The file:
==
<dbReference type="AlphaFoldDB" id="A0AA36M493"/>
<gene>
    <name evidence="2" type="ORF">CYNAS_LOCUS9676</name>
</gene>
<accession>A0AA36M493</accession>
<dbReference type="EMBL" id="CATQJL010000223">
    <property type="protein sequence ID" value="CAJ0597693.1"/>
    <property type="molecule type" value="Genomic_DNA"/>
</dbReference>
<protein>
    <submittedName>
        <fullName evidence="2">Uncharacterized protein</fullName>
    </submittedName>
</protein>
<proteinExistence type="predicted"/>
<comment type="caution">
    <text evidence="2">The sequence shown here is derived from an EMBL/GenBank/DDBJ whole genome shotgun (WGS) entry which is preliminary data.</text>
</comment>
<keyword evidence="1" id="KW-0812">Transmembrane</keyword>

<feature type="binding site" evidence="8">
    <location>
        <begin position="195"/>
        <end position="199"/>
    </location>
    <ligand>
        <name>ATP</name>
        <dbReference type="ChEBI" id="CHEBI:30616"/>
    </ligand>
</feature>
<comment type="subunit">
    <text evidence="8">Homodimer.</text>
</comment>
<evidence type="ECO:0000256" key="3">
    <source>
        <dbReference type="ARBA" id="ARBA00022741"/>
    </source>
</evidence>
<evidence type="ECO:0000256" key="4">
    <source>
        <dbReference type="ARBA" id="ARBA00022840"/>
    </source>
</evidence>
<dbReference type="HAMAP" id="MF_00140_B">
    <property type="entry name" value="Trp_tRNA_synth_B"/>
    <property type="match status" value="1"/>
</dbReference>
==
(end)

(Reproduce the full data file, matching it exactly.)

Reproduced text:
<dbReference type="AlphaFoldDB" id="A0AA36M493"/>
<gene>
    <name evidence="2" type="ORF">CYNAS_LOCUS9676</name>
</gene>
<accession>A0AA36M493</accession>
<dbReference type="EMBL" id="CATQJL010000223">
    <property type="protein sequence ID" value="CAJ0597693.1"/>
    <property type="molecule type" value="Genomic_DNA"/>
</dbReference>
<protein>
    <submittedName>
        <fullName evidence="2">Uncharacterized protein</fullName>
    </submittedName>
</protein>
<proteinExistence type="predicted"/>
<comment type="caution">
    <text evidence="2">The sequence shown here is derived from an EMBL/GenBank/DDBJ whole genome shotgun (WGS) entry which is preliminary data.</text>
</comment>
<keyword evidence="1" id="KW-0812">Transmembrane</keyword>

<feature type="binding site" evidence="8">
    <location>
        <begin position="195"/>
        <end position="199"/>
    </location>
    <ligand>
        <name>ATP</name>
        <dbReference type="ChEBI" id="CHEBI:30616"/>
    </ligand>
</feature>
<comment type="subunit">
    <text evidence="8">Homodimer.</text>
</comment>
<evidence type="ECO:0000256" key="3">
    <source>
        <dbReference type="ARBA" id="ARBA00022741"/>
    </source>
</evidence>
<evidence type="ECO:0000256" key="4">
    <source>
        <dbReference type="ARBA" id="ARBA00022840"/>
    </source>
</evidence>
<dbReference type="HAMAP" id="MF_00140_B">
    <property type="entry name" value="Trp_tRNA_synth_B"/>
    <property type="match status" value="1"/>
</dbReference>